Tuesday, February 3, 2009

The Big Picture: The 3 Facts We Can't Forget

The Strike is definitely right that today was the worst day for Obama in a long time, arguably since the "Lipstick on a Pig" glory days of early September. Beyond Daschle and the other tax cheats, Congressional Democrats and Obama are not doing nearly as effective or passionate or compelling advocacy for sweeping recovery and reform as they should be. And we will soon have a post with some strategy suggestions. But for now, the Big Picture will return to its roots and lay out the basic facts that we have to keep in mind when looking at day-to-day or week-to-week developments:

1. People are really struggling - for many many people, more than they have in their lifetime. The twin pillars of a strong American economy - security and opportunity - are at shockingly low levels for far too many Americans, reaching deep into the middle class. This is most people's absolute overriding concern, NOT too much government spending, "socialism", or political scandals.

2. The Republican Party, conservatism, and big business are at historically low levels of popularity. There is enormous and sweeping distrust for the party of Bush's incompetence, the libertarian free-market ideology that is unconcerned with people suffering, and the bankers whose greed and shortsightedness are ripping the American Dream away from hardworking Americans.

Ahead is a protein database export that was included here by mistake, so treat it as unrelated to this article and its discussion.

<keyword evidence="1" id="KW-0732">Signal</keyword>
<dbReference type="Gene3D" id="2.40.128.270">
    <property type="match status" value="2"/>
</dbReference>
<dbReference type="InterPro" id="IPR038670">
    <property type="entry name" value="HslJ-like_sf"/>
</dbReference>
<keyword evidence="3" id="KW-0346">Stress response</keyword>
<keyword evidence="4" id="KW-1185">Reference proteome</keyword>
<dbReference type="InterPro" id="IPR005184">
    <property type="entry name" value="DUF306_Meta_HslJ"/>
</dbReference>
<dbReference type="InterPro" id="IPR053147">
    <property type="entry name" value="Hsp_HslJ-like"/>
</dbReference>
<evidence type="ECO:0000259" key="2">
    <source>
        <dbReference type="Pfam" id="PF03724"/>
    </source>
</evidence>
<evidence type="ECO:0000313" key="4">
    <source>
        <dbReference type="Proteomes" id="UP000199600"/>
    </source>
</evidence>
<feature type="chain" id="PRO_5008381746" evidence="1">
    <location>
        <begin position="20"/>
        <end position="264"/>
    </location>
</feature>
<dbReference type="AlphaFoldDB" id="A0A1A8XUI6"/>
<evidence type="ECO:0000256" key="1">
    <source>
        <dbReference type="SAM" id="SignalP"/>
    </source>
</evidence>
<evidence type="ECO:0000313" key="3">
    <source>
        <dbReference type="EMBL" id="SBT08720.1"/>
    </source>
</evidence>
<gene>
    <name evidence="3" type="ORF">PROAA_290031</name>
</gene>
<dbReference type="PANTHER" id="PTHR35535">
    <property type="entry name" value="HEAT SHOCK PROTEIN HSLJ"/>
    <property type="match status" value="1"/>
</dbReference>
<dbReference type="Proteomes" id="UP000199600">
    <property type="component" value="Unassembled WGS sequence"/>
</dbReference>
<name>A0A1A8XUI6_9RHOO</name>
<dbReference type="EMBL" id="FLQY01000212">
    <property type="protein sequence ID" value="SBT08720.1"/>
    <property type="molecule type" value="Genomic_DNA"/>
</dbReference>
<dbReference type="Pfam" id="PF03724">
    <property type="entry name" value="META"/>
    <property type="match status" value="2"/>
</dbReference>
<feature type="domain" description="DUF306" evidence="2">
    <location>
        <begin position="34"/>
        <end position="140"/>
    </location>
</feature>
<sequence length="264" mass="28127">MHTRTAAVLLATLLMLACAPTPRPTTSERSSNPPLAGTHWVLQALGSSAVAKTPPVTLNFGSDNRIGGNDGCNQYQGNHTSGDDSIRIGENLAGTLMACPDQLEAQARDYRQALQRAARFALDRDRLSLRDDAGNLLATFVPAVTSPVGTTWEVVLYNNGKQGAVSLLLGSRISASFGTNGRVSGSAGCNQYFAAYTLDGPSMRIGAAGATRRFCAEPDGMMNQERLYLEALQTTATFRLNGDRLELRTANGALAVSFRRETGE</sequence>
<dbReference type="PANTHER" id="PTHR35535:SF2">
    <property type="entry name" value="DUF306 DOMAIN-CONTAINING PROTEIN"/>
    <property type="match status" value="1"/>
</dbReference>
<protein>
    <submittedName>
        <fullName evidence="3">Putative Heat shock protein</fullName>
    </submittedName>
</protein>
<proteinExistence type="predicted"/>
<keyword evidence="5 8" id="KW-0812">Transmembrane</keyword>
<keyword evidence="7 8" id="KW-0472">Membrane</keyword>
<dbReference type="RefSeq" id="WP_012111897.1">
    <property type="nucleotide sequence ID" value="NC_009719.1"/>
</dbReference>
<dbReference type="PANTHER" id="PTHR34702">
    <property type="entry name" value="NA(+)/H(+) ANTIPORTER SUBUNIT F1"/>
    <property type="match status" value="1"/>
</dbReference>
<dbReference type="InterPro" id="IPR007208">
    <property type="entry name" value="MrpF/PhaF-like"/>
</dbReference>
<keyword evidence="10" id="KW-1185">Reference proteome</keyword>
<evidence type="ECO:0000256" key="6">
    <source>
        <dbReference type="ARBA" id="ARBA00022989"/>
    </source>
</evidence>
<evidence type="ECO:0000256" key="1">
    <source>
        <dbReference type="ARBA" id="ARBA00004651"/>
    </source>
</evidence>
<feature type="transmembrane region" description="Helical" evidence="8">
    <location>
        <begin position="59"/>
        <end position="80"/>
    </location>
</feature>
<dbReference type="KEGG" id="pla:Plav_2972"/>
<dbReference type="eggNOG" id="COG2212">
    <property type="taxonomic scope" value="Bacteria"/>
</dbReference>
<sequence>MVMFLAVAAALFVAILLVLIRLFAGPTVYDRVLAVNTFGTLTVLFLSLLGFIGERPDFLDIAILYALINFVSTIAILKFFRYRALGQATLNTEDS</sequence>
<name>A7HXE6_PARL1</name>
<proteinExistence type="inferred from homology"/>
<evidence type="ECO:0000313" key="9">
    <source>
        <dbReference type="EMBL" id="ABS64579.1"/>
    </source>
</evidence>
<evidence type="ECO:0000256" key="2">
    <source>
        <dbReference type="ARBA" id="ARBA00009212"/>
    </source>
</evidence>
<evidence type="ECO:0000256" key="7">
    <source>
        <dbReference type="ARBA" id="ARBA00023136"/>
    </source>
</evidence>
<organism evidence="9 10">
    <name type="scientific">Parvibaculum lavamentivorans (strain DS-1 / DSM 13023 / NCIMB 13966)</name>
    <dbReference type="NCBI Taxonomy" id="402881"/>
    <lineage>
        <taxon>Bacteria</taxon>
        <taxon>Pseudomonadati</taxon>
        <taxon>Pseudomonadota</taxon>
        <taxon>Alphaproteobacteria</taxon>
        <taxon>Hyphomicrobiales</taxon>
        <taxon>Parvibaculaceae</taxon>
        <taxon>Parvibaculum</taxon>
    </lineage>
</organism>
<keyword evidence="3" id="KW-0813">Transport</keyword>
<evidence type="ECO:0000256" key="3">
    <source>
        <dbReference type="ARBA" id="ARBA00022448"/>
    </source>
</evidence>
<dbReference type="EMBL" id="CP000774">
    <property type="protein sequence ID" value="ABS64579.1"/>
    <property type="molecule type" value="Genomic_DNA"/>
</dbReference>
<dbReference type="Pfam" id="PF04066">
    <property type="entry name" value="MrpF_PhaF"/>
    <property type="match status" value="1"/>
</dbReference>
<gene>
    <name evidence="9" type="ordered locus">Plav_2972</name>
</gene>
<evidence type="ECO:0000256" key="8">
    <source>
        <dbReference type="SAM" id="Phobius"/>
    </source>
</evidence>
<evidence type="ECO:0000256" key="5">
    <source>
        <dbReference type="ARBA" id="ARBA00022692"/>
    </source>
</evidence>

3. Barack Obama is enormously popular, trusted, and even beloved. His support is both historically broad - encompassing all Democrats, most independents, and many Republicans - and it is extraordinarily deep -  which we can see both from quantitative poll evidence and qualitative evidence from reading articles in every section of the paper filled with people inspired by Obama, and attending the Inauguration in a Washington filled with 3 million die-hard supporters, people who would march into battle for him. One poll should sum it up: Fox News found that nearly twice as many Americans were moved to tears by Obama's Inauguration than disapprove of his performance as President.
And that's the Big Picture.

No comments:

Post a Comment